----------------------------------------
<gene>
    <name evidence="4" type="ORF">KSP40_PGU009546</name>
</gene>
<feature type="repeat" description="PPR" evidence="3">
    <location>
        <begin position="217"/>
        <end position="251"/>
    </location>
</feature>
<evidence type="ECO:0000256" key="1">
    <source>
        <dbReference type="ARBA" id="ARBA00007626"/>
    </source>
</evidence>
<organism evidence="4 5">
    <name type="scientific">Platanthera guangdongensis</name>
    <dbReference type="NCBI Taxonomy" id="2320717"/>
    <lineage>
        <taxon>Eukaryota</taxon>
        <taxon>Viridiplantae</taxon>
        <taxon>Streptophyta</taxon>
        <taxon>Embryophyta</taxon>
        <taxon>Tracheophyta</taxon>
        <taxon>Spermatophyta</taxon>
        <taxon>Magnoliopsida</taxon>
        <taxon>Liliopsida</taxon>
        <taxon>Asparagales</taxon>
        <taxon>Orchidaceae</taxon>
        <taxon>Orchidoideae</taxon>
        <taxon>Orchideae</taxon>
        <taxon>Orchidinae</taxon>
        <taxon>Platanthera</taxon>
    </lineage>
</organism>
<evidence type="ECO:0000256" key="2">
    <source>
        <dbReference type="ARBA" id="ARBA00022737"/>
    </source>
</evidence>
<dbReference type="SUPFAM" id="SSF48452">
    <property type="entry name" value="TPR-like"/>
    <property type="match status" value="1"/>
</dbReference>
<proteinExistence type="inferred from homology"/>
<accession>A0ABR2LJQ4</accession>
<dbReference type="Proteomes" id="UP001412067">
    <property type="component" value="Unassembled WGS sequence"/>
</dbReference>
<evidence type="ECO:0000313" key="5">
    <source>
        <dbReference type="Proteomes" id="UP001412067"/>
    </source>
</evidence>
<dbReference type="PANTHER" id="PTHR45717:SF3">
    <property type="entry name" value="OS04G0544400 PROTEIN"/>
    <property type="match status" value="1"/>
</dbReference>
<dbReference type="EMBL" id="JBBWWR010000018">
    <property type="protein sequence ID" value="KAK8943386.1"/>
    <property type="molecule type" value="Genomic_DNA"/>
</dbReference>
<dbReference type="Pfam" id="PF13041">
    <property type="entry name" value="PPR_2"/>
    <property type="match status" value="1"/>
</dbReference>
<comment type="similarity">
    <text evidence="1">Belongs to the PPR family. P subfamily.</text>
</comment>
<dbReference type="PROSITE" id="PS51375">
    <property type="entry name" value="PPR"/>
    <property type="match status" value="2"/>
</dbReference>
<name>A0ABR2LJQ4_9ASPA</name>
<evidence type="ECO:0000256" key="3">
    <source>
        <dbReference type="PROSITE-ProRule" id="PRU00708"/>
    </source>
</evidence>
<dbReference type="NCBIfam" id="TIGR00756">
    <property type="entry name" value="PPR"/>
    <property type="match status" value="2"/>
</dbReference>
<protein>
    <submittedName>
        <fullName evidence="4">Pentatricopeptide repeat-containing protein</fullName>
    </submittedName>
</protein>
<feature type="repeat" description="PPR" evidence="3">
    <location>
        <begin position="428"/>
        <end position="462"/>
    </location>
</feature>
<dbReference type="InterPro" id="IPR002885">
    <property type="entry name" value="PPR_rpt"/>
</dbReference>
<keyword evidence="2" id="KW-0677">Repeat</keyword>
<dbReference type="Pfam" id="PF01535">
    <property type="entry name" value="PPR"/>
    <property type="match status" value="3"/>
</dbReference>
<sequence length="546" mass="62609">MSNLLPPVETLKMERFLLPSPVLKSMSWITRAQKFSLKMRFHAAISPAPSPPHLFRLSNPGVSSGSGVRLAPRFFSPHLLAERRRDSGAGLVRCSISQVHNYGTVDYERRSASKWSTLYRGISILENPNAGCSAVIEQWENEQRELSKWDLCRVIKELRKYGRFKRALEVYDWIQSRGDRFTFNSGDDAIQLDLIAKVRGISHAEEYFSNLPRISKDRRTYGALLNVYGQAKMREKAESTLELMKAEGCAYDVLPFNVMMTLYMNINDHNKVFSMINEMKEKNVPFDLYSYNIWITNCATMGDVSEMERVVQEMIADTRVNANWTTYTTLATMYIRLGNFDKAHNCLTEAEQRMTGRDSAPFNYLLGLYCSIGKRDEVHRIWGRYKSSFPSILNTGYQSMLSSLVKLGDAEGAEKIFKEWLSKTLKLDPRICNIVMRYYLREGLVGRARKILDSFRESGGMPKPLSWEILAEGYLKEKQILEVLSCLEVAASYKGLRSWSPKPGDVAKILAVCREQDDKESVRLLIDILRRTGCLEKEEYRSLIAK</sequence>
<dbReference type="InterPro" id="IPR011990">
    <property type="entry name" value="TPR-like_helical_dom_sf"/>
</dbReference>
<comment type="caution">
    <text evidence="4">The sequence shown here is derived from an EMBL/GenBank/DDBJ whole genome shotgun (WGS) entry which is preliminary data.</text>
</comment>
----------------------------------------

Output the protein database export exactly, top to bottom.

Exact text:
<gene>
    <name evidence="4" type="ORF">KSP40_PGU009546</name>
</gene>
<feature type="repeat" description="PPR" evidence="3">
    <location>
        <begin position="217"/>
        <end position="251"/>
    </location>
</feature>
<evidence type="ECO:0000256" key="1">
    <source>
        <dbReference type="ARBA" id="ARBA00007626"/>
    </source>
</evidence>
<organism evidence="4 5">
    <name type="scientific">Platanthera guangdongensis</name>
    <dbReference type="NCBI Taxonomy" id="2320717"/>
    <lineage>
        <taxon>Eukaryota</taxon>
        <taxon>Viridiplantae</taxon>
        <taxon>Streptophyta</taxon>
        <taxon>Embryophyta</taxon>
        <taxon>Tracheophyta</taxon>
        <taxon>Spermatophyta</taxon>
        <taxon>Magnoliopsida</taxon>
        <taxon>Liliopsida</taxon>
        <taxon>Asparagales</taxon>
        <taxon>Orchidaceae</taxon>
        <taxon>Orchidoideae</taxon>
        <taxon>Orchideae</taxon>
        <taxon>Orchidinae</taxon>
        <taxon>Platanthera</taxon>
    </lineage>
</organism>
<evidence type="ECO:0000256" key="2">
    <source>
        <dbReference type="ARBA" id="ARBA00022737"/>
    </source>
</evidence>
<dbReference type="SUPFAM" id="SSF48452">
    <property type="entry name" value="TPR-like"/>
    <property type="match status" value="1"/>
</dbReference>
<proteinExistence type="inferred from homology"/>
<accession>A0ABR2LJQ4</accession>
<dbReference type="Proteomes" id="UP001412067">
    <property type="component" value="Unassembled WGS sequence"/>
</dbReference>
<evidence type="ECO:0000313" key="5">
    <source>
        <dbReference type="Proteomes" id="UP001412067"/>
    </source>
</evidence>
<dbReference type="PANTHER" id="PTHR45717:SF3">
    <property type="entry name" value="OS04G0544400 PROTEIN"/>
    <property type="match status" value="1"/>
</dbReference>
<dbReference type="EMBL" id="JBBWWR010000018">
    <property type="protein sequence ID" value="KAK8943386.1"/>
    <property type="molecule type" value="Genomic_DNA"/>
</dbReference>
<dbReference type="Pfam" id="PF13041">
    <property type="entry name" value="PPR_2"/>
    <property type="match status" value="1"/>
</dbReference>
<comment type="similarity">
    <text evidence="1">Belongs to the PPR family. P subfamily.</text>
</comment>
<dbReference type="PROSITE" id="PS51375">
    <property type="entry name" value="PPR"/>
    <property type="match status" value="2"/>
</dbReference>
<name>A0ABR2LJQ4_9ASPA</name>
<evidence type="ECO:0000256" key="3">
    <source>
        <dbReference type="PROSITE-ProRule" id="PRU00708"/>
    </source>
</evidence>
<dbReference type="NCBIfam" id="TIGR00756">
    <property type="entry name" value="PPR"/>
    <property type="match status" value="2"/>
</dbReference>
<protein>
    <submittedName>
        <fullName evidence="4">Pentatricopeptide repeat-containing protein</fullName>
    </submittedName>
</protein>
<feature type="repeat" description="PPR" evidence="3">
    <location>
        <begin position="428"/>
        <end position="462"/>
    </location>
</feature>
<dbReference type="InterPro" id="IPR002885">
    <property type="entry name" value="PPR_rpt"/>
</dbReference>
<keyword evidence="2" id="KW-0677">Repeat</keyword>
<dbReference type="Pfam" id="PF01535">
    <property type="entry name" value="PPR"/>
    <property type="match status" value="3"/>
</dbReference>
<sequence length="546" mass="62609">MSNLLPPVETLKMERFLLPSPVLKSMSWITRAQKFSLKMRFHAAISPAPSPPHLFRLSNPGVSSGSGVRLAPRFFSPHLLAERRRDSGAGLVRCSISQVHNYGTVDYERRSASKWSTLYRGISILENPNAGCSAVIEQWENEQRELSKWDLCRVIKELRKYGRFKRALEVYDWIQSRGDRFTFNSGDDAIQLDLIAKVRGISHAEEYFSNLPRISKDRRTYGALLNVYGQAKMREKAESTLELMKAEGCAYDVLPFNVMMTLYMNINDHNKVFSMINEMKEKNVPFDLYSYNIWITNCATMGDVSEMERVVQEMIADTRVNANWTTYTTLATMYIRLGNFDKAHNCLTEAEQRMTGRDSAPFNYLLGLYCSIGKRDEVHRIWGRYKSSFPSILNTGYQSMLSSLVKLGDAEGAEKIFKEWLSKTLKLDPRICNIVMRYYLREGLVGRARKILDSFRESGGMPKPLSWEILAEGYLKEKQILEVLSCLEVAASYKGLRSWSPKPGDVAKILAVCREQDDKESVRLLIDILRRTGCLEKEEYRSLIAK</sequence>
<dbReference type="InterPro" id="IPR011990">
    <property type="entry name" value="TPR-like_helical_dom_sf"/>
</dbReference>
<comment type="caution">
    <text evidence="4">The sequence shown here is derived from an EMBL/GenBank/DDBJ whole genome shotgun (WGS) entry which is preliminary data.</text>
</comment>